Skip to main content
Open access
Research Article
1 October 2000

The question of declining sperm density revisited: an analysis of 101 studies published 1934-1996.

Publication: Environmental Health Perspectives
Volume 108, Issue 10
Pages 961 - 966


In 1992 Carlsen et al. reported a significant global decline in sperm density between 1938 and 1990 [Evidence for Decreasing Quality of Semen during Last 50 Years. Br Med J 305:609-613 (1992)]. We subsequently published a reanalysis of the studies included by Carlsen et al. [Swan et al. Have Sperm Densities Declined? A Reanalysis of Global Trend Data. Environ Health Perspect 105:1228-1232 (1997)]. In that analysis we found significant declines in sperm density in the United States and Europe/Australia after controlling for abstinence time, age, percent of men with proven fertility, and specimen collection method. The declines in sperm density in the United States (approximately 1.5%/year) and Europe/Australia (approximately 3%/year) were somewhat greater than the average decline reported by Carlsen et al. (approximately 1%/year). However, we found no decline in sperm density in non-Western countries, for which data were very limited. In the current study, we used similar methods to analyze an expanded set of studies. We added 47 English language studies published in 1934-1996 to those we had analyzed previously. The average decline in sperm count was virtually unchanged from that reported previously by Carlsen et al. (slope = -0.94 vs. -0.93). The slopes in the three geographic groupings were also similar to those we reported earlier. In North America, the slope was somewhat less than the slope we had found for the United States (slope = -0.80; 95% confidence interval (CI), -1.37--0.24). Similarly, the decline in Europe (slope = -2.35; CI, -3.66--1.05) was somewhat less than reported previously. As before, studies from other countries showed no trend (slope = -0.21; CI, -2.30-1.88). These results are consistent with those of Carlsen et al. and our previous results, suggesting that the reported trends are not dependent on the particular studies included by Carlsen et al. and that the observed trends previously reported for 1938-1990 are also seen in data from 1934-1996.

Formats available

You can view the full content in the following formats:

Information & Authors


Published In

Environmental Health Perspectives
Volume 108Issue 10October 2000
Pages: 961 - 966
PubMed: 11049816


Published online: 1 October 2000



S H Swan
Family and Community Medicine, University of Missouri, Columbia, Missouri 65212, USA. [email protected]
E P Elkin
Family and Community Medicine, University of Missouri, Columbia, Missouri 65212, USA. [email protected]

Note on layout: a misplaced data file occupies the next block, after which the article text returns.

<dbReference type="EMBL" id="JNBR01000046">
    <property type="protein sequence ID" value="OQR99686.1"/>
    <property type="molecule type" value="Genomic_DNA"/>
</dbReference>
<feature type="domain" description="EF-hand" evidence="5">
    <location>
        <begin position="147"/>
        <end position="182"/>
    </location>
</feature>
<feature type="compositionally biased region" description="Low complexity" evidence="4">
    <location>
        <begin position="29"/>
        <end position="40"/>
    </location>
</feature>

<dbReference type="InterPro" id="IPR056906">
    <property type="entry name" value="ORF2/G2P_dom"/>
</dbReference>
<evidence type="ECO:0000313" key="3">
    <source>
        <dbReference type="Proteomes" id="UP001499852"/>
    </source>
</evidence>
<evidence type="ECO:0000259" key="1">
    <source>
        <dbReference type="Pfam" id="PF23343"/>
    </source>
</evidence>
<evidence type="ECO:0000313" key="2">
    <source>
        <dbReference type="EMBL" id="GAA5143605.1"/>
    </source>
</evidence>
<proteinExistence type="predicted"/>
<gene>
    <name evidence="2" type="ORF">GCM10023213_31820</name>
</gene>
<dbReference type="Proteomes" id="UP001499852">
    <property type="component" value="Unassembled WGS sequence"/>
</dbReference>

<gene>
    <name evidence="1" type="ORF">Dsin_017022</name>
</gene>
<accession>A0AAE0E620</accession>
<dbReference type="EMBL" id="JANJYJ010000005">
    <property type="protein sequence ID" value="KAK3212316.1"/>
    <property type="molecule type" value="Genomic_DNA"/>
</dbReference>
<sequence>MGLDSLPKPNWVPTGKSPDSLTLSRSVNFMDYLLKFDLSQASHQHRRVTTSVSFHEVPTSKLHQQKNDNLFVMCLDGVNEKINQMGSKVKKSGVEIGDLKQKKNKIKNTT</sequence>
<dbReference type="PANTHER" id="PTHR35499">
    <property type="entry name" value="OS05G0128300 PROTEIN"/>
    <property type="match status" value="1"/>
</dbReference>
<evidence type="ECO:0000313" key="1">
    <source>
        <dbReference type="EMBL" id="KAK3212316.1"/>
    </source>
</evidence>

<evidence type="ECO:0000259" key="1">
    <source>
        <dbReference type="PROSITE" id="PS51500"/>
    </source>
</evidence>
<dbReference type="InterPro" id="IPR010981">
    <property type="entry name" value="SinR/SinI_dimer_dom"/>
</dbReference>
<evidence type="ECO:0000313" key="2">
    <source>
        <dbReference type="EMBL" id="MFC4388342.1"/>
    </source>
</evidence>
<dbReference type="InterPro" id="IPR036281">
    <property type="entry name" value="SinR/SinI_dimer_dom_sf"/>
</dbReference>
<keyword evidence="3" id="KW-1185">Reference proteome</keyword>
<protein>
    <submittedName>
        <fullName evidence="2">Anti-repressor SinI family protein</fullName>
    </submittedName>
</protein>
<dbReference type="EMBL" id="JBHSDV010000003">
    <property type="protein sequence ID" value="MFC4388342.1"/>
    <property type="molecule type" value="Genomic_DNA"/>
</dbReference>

L Fenster
Family and Community Medicine, University of Missouri, Columbia, Missouri 65212, USA. [email protected]

Metrics & Citations


About Article Metrics


Download citation

If you have the appropriate software installed, you can download article citation data to the citation manager of your choice. Simply select your manager software from the list below and click DOWNLOAD.

Cited by

  • Implications of Exposure to Air Pollution on Male Reproduction: The Role of Oxidative Stress, Antioxidants, 10.3390/antiox13010064, 13, 1, (64), (2024).
  • Camel milk or silymarin could improve the negative effects that experimentally produced by aflatoxin B1 on rat’s male reproductive system, BMC Veterinary Research, 10.1186/s12917-024-03965-5, 20, 1, (2024).
  • Occurrence, spatial distribution, risk assessment, and management of environmental estrogens in surface waters of the Taihu basin, Environmental Chemistry, 10.1071/EN23112, 20, 8, (339-353), (2024).
  • Deteriorating Semen Quality: The Role of the Environment, Seminars in Reproductive Medicine, 10.1055/s-0044-1782151, 41, 06, (226-240), (2024).
  • Signatures of metabolic diseases on spermatogenesis and testicular metabolism, Nature Reviews Urology, 10.1038/s41585-024-00866-y, (2024).
  • Adverse effects of exposure to petrol-generator exhaust fumes on the reproductive hormones, testis and spermatozoa in male dogs, Reproductive Toxicology, 10.1016/j.reprotox.2023.108516, 123, (108516), (2024).
  • The Protective Role of Camel Milk against Reprotoxicity, Hepatotoxicity, and Nephrotoxicity in Aflatoxic-Induced Male Rats, Research Journal of Pharmacy and Technology, 10.52711/0974-360X.2023.00179, (1072-1078), (2023).
  • A review of different deep learning techniques for sperm fertility prediction, AIMS Mathematics, 10.3934/math.2023838, 8, 7, (16360-16416), (2023).
  • PUFAs and Their Derivatives as Emerging Players in Diagnostics and Treatment of Male Fertility Disorders, Pharmaceuticals, 10.3390/ph16050723, 16, 5, (723), (2023).
  • Novel Lines of Research on the Environmental and Human Health Impacts of Nut Consumption, Nutrients, 10.3390/nu15040955, 15, 4, (955), (2023).
  • See more

View Options

View options


View PDF

Get Access

Restore your content access

Enter your email address to restore your content access:

Note: This functionality works only for purchases done as a guest. If you already have an account, log in to access the content to which you are entitled.







Copy the content Link

Share on social media